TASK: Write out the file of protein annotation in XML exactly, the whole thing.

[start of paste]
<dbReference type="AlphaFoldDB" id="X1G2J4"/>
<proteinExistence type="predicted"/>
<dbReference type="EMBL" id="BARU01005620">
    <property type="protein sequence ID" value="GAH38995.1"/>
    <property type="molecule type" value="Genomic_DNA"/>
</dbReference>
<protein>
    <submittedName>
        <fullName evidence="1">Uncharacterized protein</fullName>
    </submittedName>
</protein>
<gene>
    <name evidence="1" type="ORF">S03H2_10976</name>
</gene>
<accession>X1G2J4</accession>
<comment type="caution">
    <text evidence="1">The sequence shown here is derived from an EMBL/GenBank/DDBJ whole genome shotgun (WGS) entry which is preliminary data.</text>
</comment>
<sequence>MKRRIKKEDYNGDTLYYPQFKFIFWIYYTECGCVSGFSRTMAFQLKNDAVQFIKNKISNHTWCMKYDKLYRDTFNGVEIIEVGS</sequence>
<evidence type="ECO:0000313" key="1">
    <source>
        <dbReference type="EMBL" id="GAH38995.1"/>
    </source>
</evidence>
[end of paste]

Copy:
<dbReference type="AlphaFoldDB" id="X1G2J4"/>
<proteinExistence type="predicted"/>
<dbReference type="EMBL" id="BARU01005620">
    <property type="protein sequence ID" value="GAH38995.1"/>
    <property type="molecule type" value="Genomic_DNA"/>
</dbReference>
<protein>
    <submittedName>
        <fullName evidence="1">Uncharacterized protein</fullName>
    </submittedName>
</protein>
<gene>
    <name evidence="1" type="ORF">S03H2_10976</name>
</gene>
<accession>X1G2J4</accession>
<comment type="caution">
    <text evidence="1">The sequence shown here is derived from an EMBL/GenBank/DDBJ whole genome shotgun (WGS) entry which is preliminary data.</text>
</comment>
<sequence>MKRRIKKEDYNGDTLYYPQFKFIFWIYYTECGCVSGFSRTMAFQLKNDAVQFIKNKISNHTWCMKYDKLYRDTFNGVEIIEVGS</sequence>
<evidence type="ECO:0000313" key="1">
    <source>
        <dbReference type="EMBL" id="GAH38995.1"/>
    </source>
</evidence>